PowerShell Gotcha — ForEach-Object and "Continue"


I came across an interesting behavior when looping with the ForEach-Object cmdlet that took some thought to figure out why the behavior was occurring.  I was doing some bitwise anding on security descriptor and ACE flags when I realized that the output that I was expecting was noticably short.  After manually walking the process, I was able to identify that one of my loops using the ForEach-Object cmdlet was behaving very oddly and I had to figure out why.

Without going into too much detail, consider the over-simplified example below as a demonstration of the problem:

$a = 1..10

foreach ($i in $a) {
    if ($i % 2 -eq 0) {
        $i
    } else {
        continue
    }
}

$a | ForEach-Object {
    if ($_ % 2 -eq 0) {
        $_
    } else {
        continue
    }
}

...notice that only one set of multiples of 2 printed out.  What happens in the ForEach-Object loop is that the first number passed into the loop is a 1 and when divided by 2, has a remainder so the ELSE condition applies in the first iteration.  The 'continue' keyword is executed and processing terminates... but why?  Well, ForEach-Object is a CMDLET so when a continue keyword is encountered, the processing scope is the script so processing of the script terminates.  To demonstrate, take another over-simplified example:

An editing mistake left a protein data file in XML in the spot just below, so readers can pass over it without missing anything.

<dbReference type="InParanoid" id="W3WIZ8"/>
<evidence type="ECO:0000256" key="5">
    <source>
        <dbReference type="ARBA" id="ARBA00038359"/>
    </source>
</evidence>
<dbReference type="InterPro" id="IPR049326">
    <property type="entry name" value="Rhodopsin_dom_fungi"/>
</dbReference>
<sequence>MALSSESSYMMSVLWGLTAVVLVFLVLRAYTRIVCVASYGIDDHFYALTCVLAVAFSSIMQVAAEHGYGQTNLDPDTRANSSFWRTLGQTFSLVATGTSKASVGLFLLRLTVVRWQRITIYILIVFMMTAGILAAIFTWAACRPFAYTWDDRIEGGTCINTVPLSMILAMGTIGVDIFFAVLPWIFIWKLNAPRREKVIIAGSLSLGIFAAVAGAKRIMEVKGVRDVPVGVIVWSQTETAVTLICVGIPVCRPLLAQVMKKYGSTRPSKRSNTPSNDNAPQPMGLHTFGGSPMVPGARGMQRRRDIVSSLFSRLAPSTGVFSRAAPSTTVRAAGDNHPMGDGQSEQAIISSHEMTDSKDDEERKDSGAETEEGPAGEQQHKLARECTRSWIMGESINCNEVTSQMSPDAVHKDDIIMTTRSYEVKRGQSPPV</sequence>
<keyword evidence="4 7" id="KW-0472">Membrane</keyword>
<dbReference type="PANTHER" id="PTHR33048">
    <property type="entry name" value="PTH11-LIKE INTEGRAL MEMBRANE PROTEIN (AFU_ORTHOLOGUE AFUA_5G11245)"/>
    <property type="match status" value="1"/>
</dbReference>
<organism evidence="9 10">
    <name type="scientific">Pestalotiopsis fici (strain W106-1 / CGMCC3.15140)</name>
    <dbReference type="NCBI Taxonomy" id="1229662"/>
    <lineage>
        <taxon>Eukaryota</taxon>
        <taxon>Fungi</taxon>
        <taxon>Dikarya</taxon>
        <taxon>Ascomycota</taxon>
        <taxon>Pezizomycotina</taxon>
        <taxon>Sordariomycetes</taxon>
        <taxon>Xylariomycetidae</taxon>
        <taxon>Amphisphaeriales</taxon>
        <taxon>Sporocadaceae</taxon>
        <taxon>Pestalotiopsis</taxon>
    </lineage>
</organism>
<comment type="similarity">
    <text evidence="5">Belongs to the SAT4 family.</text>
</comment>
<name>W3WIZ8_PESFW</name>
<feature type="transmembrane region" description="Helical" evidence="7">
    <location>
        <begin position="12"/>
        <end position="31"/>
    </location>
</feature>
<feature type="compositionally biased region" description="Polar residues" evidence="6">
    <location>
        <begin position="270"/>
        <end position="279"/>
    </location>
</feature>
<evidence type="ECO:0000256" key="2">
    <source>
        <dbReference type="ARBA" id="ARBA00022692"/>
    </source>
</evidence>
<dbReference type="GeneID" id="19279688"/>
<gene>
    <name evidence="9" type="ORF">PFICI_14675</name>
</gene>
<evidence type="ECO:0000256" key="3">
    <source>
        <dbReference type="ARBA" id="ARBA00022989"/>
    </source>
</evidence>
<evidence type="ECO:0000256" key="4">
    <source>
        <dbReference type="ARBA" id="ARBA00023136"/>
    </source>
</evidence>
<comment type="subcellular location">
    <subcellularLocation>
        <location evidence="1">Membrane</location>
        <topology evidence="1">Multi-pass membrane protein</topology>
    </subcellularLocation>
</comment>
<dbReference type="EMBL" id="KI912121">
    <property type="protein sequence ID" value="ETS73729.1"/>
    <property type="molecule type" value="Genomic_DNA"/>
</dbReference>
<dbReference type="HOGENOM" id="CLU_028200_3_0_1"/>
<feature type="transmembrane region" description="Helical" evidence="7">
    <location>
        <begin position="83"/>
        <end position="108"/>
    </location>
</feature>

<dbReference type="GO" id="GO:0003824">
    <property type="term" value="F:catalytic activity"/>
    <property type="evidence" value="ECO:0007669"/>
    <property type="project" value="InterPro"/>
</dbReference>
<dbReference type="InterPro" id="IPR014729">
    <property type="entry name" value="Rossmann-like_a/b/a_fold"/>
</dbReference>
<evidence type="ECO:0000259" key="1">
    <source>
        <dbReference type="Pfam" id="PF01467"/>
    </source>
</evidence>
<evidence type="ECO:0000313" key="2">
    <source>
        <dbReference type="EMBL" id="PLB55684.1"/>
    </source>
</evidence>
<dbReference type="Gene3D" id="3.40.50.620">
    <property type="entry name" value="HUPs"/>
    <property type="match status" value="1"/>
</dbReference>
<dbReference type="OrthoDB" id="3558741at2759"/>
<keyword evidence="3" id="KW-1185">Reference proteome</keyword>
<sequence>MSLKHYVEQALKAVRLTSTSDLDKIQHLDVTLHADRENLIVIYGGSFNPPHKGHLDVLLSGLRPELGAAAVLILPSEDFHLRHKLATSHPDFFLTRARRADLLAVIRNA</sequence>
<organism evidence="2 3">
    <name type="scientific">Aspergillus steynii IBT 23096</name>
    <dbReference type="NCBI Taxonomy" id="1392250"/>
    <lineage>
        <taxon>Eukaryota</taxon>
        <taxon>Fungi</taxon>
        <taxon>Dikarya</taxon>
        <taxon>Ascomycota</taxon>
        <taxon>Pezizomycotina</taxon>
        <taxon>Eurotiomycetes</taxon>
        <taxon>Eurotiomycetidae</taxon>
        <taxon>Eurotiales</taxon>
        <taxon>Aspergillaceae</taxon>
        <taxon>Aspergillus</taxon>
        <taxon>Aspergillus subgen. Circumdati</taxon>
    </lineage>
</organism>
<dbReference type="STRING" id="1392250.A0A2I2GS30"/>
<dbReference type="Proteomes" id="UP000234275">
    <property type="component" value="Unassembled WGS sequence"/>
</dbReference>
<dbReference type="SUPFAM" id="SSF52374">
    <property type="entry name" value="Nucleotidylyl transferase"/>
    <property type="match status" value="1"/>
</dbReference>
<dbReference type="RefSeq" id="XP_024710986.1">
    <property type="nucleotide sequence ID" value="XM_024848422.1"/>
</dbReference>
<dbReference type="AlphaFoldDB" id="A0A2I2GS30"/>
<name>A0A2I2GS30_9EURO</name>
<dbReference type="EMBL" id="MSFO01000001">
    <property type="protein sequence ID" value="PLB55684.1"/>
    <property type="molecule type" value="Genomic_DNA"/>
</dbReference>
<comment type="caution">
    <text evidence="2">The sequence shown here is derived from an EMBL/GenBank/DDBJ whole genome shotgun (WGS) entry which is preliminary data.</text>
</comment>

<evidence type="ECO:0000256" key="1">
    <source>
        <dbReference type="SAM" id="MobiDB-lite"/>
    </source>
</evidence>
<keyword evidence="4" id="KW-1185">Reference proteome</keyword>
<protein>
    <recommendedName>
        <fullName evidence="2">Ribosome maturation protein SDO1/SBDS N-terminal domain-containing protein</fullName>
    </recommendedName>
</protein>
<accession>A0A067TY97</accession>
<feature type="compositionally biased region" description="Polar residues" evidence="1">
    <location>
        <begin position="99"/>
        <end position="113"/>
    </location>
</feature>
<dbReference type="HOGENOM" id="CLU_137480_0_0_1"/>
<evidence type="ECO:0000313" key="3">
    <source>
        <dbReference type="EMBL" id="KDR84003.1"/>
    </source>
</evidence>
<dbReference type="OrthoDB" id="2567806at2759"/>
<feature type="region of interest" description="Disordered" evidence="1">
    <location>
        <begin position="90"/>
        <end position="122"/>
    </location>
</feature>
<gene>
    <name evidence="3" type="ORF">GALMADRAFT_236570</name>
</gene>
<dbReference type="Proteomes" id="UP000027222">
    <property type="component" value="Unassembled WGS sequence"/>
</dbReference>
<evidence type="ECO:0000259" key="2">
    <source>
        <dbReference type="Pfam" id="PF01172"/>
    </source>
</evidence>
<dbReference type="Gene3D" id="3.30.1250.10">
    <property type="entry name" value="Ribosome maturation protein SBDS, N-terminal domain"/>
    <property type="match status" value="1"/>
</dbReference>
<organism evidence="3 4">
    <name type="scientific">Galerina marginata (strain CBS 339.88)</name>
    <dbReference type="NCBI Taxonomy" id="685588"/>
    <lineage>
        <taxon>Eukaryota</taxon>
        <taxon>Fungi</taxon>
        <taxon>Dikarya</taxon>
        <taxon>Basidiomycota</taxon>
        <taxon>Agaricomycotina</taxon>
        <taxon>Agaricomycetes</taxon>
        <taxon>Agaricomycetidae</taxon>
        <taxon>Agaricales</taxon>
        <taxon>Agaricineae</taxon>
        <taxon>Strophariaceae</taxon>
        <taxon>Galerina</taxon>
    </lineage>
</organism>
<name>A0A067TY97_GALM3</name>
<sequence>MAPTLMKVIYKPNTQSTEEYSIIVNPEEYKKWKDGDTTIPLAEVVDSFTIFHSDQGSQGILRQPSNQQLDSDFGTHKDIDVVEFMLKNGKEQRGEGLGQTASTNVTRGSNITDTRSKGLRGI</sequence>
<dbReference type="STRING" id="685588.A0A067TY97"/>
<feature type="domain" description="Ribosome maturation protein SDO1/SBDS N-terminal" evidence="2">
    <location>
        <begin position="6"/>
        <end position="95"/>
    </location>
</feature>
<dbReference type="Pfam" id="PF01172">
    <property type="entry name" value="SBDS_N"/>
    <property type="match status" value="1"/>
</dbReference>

Write-Host "Print me to the screen please!"
continue
Write-Host "Print me too please!"

... and only the first phrase prints to the screen.  This is because the processing scope is still the script when the continue keyword is encountered so script processing terminates.  So I can hear you saying, "great, but how do I fix it?"  Well, that's easy -- When using the ForEach-Object cmdlet and you want to emulate the continue keyword behavior in traditional loops, simply use the RETURN keyword instead.  So your loop becomes:

  $a | ForEach-Object {
    if ($_ % 2 -eq 0) {
        $_
    } else {
        return
    }
}

and now behaves as expected and intended.

 

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